In the dahlia garden…
There are poems, and then there is poetry- there are pieces you read that do not effect you, or that you enjoy but never think about. Then there are poems that are poetry- words strung together that seem to grab whatever it is that feels like a soul inside you and rips it open, squeezes it dry. Demands that your eyes consume it again and again, in it’s entirety, in certain lines, or stanzas or coupling of words. There is poetry that builds a fire inside you and it burns with a heat the demands your attention. Makes you want to grab people, shake them awake, screaming, “This! This!” while jabbing at the words that are articulating what you never even knew you felt, you believed in.
The first poem I read by Jamaal May was “There are Birds Here”, found in an issue of Poets and Writers. I’ve harbored a fascination with Detroit that most likely stems from my grandmother being born in Michigan and my love of derelict buildings. But lately it’s the locals who have grabbed my attention, those who called it home and never left. Those who take care of their families, their neighbors, regardless of what the media says about their communities, what outsiders believe they know.
“There are Birds Here” tore me open. I must have read it a dozen or more time when I first discovered it. Over and over, hungry for it in pieces, in it’s entirety. It begins with a series of refusals to the darkness outsiders first perceive and ends with a song of light and shadow that illuminates the world. You can read it here.
Jamaal May has two bodies of work in publication; Hum and The Big Book of Exit Strategies. But how do you even begin to review them? There is so much here that demands attention; from the simple scene of three men clustered in a cold driveway, examining a nonworking car, to Jamaal pushing past marine recruiters in school hallways, hoping others will choose words over war. His poetry doesn’t just show you a point of view, it gives you his literal vision, distorted by earlier struggles, it gives you his wants and needs, his pain and his past. What his hands feel, what his heart perceives.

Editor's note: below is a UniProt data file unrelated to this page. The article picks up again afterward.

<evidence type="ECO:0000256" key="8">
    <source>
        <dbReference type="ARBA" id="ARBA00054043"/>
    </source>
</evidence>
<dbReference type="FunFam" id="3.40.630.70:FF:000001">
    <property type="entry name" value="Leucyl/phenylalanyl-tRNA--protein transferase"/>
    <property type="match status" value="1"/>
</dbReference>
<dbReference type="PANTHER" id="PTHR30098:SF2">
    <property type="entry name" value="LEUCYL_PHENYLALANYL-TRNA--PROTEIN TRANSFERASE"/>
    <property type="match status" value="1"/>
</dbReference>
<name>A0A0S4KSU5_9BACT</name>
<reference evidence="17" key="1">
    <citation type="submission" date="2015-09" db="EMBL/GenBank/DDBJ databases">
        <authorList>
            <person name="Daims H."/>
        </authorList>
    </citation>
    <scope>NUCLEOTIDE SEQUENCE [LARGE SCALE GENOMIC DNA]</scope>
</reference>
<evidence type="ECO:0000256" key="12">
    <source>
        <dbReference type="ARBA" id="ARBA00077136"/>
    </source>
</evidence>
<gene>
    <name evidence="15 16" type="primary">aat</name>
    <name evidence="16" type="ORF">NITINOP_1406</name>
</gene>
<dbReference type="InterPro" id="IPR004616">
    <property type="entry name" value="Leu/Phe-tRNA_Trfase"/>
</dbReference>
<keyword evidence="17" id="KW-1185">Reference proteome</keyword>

It must be said, even though I am a small voice in a cacophony of song; My United States stands for everyone, no exclusions. Acts of violence are deplorable, condemnable, but they are not a generalizations embraced by entire cultures, peoples, countries. We forget too easily the walls that we have brought down in the past. We don’t think about the people we see going home to families, worrying about the bills, falling in love. Experiencing things through the same set of neurons and synapse that the rest of us do. It shouldn’t have to be said, but we will keep saying it till then; Being different is OK, and you should not have to be afraid to be who you are, believe what you do, or look how you feel you should. We see you, and we want you here.
Yesterday, amidst the sleet and grey skies, running through the gusting winds, I had a sudden strong urge for summer. The middle of summer, to be specific, when it’s a glorious 100+ degrees Fahrenheit, and every morning starts with a riot of bird song, and the wind is still, waiting for September.
What better time to revisit a summer’s day spent at the river? The Yuba is dangerous most of the year, but once the snow melt runs through to the sea and the flood waters recede, it’s warm, clear waters and quartz-strewn banks will welcome us back.
How about a trip up highway 49?
She awoke, to find she’d been dreaming,
She awoke to find a light gleaming,
There in the distance, so golden and faint,
She awoke to find she’d been dreaming.
She arose to find she’d been laying,
She arose to find they’d been praying,
For her to be quiet, for her to stay still,
She arose, she was tired of staying.
She strode towards that far-off faint light,
She strode passed the limits of sight,
Into the shadows and into the wild,
She strode far away from their spite.
She struggled and fought to be free of their shame,
She struggled and fought and walked through the flame,
Unscathed and unbroken, no longer afraid,
to the freedom
she meant to reclaim.
She made a place for herself far away,
She made a home for her light to stay,
Away from their hatred, away from their ire,
She would keep all their demons at bay.
She burned all the brighter from her journey through hell,
She burned all her bridges, she tolled every bell,
There was no backward glance as she walked away,
She burned like a forest that no one could fell.
She basked in the light of the freedom she made,
She basked and she gloried, no longer afraid,
Of a time spent in shadow, in others regrets,
She reveled in glory, her light like a blade.
She cut through the shadows, she cut through the night,
She cut open the darkness, to let in the light,
It was there, in light’s bleeding, she found her kingdom,
Where she was the dragon, and she was the knight.
Every story was hers, to tell and be told,
Every tale was wondrous, every story was bold,
Filled with joy and forgiveness, pride and respect,
And the every day hope of a light made of gold.
Today is for the birds…